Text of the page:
On Poo-Poo Princessdom
This post appears on Maternal Alchemy
Linda and I went Visiting Teaching last night, and on our way back she posed a question to me. “What did we do wrong?”
What she was referring to was the question we have been discussing for months. How is it that there are women out there whose husbands cater to their every need, their every want and desire, and yet we have been the bread-winners, the workers, the leaders in our families for years?
What did we do wrong?
We laughed for a moment, but then we both pondered the question. I suggested it was because we were too strong, too independent, too controlling. “No”, Linda reminded me, “Susy (her name has been changed) is very controlling. That’s not it.” Susy’s husband just bought her a new $60,000 car. She wanted it, she got it.
Why didn’t we marry men who believed that women should stay home, have their every need and want met, and should be given a credit card with unlimited funds?
Now, I’m not saying I would have been happier that way… I’m just curious as to why I didn’t get that?
Of course, the answer is simple. I didn’t want that. I came from a mother who worked, who loved to work, and who made her way in the world. She was known as a genius in her field, a field that was dominated by nerdy men. She was my example, my hero. Why wouldn’t I desire to work, to make my way in the world? She taught me, “You don’t need a man.” Somehow I translated that into, “You don’t need a man to ‘take care of you’, so do it yourself.” I wish I’d had a little different dictionary.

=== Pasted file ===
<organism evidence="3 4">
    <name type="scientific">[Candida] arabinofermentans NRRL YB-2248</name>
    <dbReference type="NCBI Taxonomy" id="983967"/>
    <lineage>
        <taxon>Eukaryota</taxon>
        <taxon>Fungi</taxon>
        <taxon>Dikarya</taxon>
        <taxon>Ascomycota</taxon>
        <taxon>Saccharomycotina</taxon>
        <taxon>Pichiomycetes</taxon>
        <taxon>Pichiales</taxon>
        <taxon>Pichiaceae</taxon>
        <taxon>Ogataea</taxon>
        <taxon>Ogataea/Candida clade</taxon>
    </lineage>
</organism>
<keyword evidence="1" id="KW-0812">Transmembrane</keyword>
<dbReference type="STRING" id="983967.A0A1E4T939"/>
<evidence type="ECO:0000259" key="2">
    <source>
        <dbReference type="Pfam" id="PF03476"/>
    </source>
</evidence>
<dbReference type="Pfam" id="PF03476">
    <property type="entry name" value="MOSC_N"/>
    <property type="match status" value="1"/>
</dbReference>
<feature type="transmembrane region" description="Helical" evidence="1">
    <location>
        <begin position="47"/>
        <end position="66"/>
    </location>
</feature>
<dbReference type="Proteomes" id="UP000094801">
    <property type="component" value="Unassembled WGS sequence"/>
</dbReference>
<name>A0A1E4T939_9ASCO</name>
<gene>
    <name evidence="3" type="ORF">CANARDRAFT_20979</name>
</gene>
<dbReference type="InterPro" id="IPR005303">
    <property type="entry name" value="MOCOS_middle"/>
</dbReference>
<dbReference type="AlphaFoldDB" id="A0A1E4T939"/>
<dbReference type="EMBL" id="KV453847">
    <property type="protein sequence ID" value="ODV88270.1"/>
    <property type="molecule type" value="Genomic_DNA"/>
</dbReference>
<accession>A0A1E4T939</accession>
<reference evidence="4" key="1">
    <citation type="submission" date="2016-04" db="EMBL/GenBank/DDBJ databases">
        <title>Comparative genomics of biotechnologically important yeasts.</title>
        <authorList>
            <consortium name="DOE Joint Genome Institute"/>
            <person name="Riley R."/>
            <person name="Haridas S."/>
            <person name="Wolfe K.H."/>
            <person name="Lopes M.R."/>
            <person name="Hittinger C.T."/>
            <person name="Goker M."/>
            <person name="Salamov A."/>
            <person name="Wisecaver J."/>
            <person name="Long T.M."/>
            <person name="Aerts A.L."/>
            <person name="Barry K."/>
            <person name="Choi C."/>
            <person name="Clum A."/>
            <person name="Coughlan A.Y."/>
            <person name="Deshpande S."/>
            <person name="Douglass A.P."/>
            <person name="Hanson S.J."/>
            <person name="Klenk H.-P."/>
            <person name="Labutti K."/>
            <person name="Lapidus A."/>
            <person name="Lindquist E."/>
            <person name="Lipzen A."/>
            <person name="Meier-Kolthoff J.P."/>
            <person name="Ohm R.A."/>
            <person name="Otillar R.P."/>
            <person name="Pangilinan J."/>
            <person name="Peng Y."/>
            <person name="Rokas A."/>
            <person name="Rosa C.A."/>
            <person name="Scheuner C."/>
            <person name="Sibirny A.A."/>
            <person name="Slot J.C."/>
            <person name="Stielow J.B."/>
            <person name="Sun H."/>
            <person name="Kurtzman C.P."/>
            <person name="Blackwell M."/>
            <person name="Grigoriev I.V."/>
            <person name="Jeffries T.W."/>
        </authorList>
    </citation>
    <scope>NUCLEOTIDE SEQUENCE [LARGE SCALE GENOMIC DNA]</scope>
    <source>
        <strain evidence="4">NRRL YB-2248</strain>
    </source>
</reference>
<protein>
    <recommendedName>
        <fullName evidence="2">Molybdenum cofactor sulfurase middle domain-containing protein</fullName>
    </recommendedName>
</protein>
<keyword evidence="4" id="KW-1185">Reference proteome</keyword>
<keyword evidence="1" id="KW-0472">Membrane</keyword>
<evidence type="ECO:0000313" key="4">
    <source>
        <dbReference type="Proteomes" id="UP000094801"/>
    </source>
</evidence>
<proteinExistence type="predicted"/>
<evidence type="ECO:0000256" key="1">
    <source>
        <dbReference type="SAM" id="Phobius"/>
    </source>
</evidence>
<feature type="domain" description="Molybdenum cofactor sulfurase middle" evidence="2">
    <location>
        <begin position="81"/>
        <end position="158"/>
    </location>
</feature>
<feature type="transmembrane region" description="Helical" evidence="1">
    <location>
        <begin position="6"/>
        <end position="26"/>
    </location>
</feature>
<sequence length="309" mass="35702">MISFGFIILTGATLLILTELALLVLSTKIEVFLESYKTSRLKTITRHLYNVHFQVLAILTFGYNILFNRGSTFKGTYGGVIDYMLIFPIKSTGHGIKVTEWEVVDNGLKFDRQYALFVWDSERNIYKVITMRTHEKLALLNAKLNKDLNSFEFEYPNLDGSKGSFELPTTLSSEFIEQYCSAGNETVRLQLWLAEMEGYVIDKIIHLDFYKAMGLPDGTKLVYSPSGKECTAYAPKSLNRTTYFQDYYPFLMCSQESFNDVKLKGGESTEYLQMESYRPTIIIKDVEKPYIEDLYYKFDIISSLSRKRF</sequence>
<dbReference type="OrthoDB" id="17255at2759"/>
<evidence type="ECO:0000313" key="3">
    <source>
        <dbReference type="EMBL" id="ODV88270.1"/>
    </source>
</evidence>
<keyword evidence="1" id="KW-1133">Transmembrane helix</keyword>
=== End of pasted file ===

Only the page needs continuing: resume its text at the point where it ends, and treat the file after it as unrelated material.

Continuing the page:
I have worked for many men who have Poo-Poo princesses as wives. These were gorgeous, blonde, fit, women who spend their lives shopping, redecorating, and shuffling their children around in expensive cars. They get their nails done, spend hours at the gym, and have housekeepers. The husband wants a trophy, the wife wants his money. It’s a beautiful arrangement. They are independent, strong women. They are controlling. What is the difference?
It isn’t just a question of money. It’s more the attitude of the husband that says, “I will provide. I will take care of you. I will be sure you are safe and cared for.” Somehow I missed that element. This is not to say that my husband doesn’t want those things for me… it’s that we both seem to be the one saying that.
I guess this is something that Linda and I will be discussing for some time. In the meanwhile, I’ll take my last $5 and buy me a sandwich for lunch. It is my need and desire.